In 1950 UK wide turnout was 84 per cent. In 1997 it was 71 per cent but it fell to 59 per cent in 2001. It crept up to 66 per cent in 2015, but only 24 per cent of the electorate voted for the Conservatives, 20 per cent for Labour, 22 per cent for other parties and 34 per cent didn’t vote. Some 7.5 million eligible adults no longer bother to register to vote and registration is being made harder as people more often have to rent privately, move rented home more frequently, and have to register individually at every move. A growing number of people are not eligible to vote at Westminster elections because they were born elsewhere in Europe. The true proportions of adults living in the UK who voted for either Labour or Conservative in the general election of May 2015 will be far less than 40 per cent. It may be as low as a third when all those not allowed to vote are included.
In 1950 only 25 per cent of the electorate did not vote for either the Conservatives or Labour. Furthermore, almost everyone who could be registered to vote was registered. We still had identity cards. Now a majority, 56 per cent of the electorate, do not give the two main parties their vote, as do millions of others who are not registered to vote but could be. The majority of UK voters were dissatisfied with the status quo in May 2015. The UK electoral stage is now set for other possibilities.
Because they are now such a huge group, the best strategy for Labour to increase its share of the vote is to target people who, vote for minor parties and the much larger groups have given up voting or even registering to vote. This includes those who are disillusioned with the main parties and voted for another, and all the new potential voters turning 18 since 2015. Combined, this group constitute more than twice the number of all the people who voted Conservative in 2015. Labour do not need to put so their efforts and angst into appealing to Conservative voters to switch to Labour. Clever Conservative politicians know and now fear this. Sadiq Khan won the London Mayoral election in May 2016, along with the three other English Labour Mayors, while the local Labour vote rose across in England from a year ago because the wishes of the British people are changing, and because of the Corbyn effect. In Scotland where Labour has not yet changed, the party fared badly. …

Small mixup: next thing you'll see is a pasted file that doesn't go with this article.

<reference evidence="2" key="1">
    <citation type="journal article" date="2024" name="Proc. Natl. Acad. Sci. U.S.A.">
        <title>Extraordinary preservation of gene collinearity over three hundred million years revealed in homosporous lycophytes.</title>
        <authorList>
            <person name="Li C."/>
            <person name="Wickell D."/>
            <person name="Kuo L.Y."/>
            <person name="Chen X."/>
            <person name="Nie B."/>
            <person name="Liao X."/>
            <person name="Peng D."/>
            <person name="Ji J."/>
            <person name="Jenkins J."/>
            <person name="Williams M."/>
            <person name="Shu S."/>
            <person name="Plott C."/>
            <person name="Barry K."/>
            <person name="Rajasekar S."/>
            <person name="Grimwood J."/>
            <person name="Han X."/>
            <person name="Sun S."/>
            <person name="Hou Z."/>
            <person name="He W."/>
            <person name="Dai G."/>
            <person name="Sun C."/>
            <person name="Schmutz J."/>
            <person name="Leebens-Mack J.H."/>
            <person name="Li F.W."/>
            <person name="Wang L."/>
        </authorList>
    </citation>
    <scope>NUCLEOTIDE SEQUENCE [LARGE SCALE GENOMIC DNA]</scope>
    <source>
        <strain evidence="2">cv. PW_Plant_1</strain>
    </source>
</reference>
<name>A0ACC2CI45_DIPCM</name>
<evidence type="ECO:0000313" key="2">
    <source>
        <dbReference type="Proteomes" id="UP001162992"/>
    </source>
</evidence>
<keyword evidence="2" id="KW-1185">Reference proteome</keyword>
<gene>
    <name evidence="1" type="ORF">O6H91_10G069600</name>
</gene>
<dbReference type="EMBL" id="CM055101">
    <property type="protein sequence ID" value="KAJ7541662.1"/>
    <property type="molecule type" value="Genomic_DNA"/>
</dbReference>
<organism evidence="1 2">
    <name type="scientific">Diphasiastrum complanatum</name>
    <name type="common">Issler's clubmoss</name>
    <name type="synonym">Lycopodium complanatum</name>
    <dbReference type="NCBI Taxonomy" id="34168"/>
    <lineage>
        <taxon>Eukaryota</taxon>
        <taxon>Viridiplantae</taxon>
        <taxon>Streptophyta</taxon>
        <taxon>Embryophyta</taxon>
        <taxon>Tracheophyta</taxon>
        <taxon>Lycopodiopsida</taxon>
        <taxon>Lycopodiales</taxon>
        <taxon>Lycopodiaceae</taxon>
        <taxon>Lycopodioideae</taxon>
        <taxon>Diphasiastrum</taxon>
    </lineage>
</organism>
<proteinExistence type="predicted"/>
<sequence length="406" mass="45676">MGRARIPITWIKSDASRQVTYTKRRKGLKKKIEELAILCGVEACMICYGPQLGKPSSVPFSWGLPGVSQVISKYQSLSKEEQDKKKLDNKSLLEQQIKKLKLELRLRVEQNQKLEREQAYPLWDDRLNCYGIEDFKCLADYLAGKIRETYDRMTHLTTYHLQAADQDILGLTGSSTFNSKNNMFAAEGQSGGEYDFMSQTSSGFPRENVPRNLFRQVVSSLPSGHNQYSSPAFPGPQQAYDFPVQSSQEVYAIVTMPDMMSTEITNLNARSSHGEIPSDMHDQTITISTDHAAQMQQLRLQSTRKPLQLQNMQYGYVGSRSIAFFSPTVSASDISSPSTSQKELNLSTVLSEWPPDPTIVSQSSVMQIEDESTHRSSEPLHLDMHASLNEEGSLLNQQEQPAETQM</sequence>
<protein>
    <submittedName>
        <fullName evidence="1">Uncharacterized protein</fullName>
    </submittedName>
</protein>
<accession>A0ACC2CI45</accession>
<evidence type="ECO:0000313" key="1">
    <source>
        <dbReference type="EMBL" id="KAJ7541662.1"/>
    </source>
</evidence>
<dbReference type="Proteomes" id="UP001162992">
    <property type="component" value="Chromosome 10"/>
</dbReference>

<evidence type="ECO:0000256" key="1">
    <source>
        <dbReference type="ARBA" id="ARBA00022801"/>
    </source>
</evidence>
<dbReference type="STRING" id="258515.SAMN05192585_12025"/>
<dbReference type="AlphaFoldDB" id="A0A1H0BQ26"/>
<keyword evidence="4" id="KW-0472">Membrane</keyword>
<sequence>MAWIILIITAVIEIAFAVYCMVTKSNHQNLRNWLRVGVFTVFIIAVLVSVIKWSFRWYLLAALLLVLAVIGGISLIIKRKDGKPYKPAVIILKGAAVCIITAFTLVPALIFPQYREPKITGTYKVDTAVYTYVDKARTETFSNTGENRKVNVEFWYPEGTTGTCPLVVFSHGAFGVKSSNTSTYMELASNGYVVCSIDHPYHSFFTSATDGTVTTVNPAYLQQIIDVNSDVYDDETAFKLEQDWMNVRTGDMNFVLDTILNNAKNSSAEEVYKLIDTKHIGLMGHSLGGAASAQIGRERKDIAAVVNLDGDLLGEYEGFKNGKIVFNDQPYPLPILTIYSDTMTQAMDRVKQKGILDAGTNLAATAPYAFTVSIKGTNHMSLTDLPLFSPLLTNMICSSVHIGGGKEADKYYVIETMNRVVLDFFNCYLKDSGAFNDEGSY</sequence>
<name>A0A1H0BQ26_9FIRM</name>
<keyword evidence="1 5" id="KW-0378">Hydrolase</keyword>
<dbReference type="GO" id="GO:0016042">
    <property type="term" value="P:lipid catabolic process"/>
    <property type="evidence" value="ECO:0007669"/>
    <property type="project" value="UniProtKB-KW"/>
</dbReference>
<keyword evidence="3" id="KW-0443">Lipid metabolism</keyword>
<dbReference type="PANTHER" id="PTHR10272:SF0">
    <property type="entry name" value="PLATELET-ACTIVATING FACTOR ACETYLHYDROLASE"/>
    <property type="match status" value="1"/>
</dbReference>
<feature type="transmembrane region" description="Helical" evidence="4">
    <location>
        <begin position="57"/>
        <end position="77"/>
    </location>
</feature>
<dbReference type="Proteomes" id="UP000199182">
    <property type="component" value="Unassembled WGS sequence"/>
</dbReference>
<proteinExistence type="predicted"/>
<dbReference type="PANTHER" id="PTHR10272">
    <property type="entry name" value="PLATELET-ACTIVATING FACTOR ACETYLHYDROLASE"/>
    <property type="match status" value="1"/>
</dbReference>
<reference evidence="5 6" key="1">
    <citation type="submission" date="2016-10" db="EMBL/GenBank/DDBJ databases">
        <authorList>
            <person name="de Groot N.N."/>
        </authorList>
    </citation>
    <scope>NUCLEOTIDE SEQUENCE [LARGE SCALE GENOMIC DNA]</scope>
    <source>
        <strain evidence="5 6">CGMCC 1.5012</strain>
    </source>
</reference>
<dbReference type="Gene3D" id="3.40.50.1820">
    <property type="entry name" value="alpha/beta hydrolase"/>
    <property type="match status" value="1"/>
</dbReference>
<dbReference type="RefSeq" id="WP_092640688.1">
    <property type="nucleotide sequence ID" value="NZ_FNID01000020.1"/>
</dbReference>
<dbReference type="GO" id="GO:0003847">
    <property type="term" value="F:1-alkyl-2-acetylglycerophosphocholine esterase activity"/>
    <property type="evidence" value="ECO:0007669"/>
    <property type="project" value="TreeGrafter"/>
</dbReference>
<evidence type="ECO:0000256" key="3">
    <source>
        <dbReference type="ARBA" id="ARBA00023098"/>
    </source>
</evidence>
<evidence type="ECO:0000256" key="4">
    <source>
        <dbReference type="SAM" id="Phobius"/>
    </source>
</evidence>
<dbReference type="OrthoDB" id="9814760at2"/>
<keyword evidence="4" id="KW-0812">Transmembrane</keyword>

Labour could make it clear it would consider coalition government. Most importantly it should make clear how much it now has in common with the Green party. John McDonnell’s call for proportional representation to be in the next Labour manifesto could be accompanied by the understanding of where the ten constituencies in England are where the Green’s could do better than Labour and where it would be good if they focussed almost all of their efforts in a future general election. The Conservatives and Liberals played this trick in Sheffield Hallam in May 2015, which is why Nick Clegg is still an MP. However, in the nearby city of Chester no green candidate stood and so Labour narrowly won what would have otherwise have been a Conservative seat. They could both be hundreds of Chesters in 2020 and a few more Green MPs in parliament.
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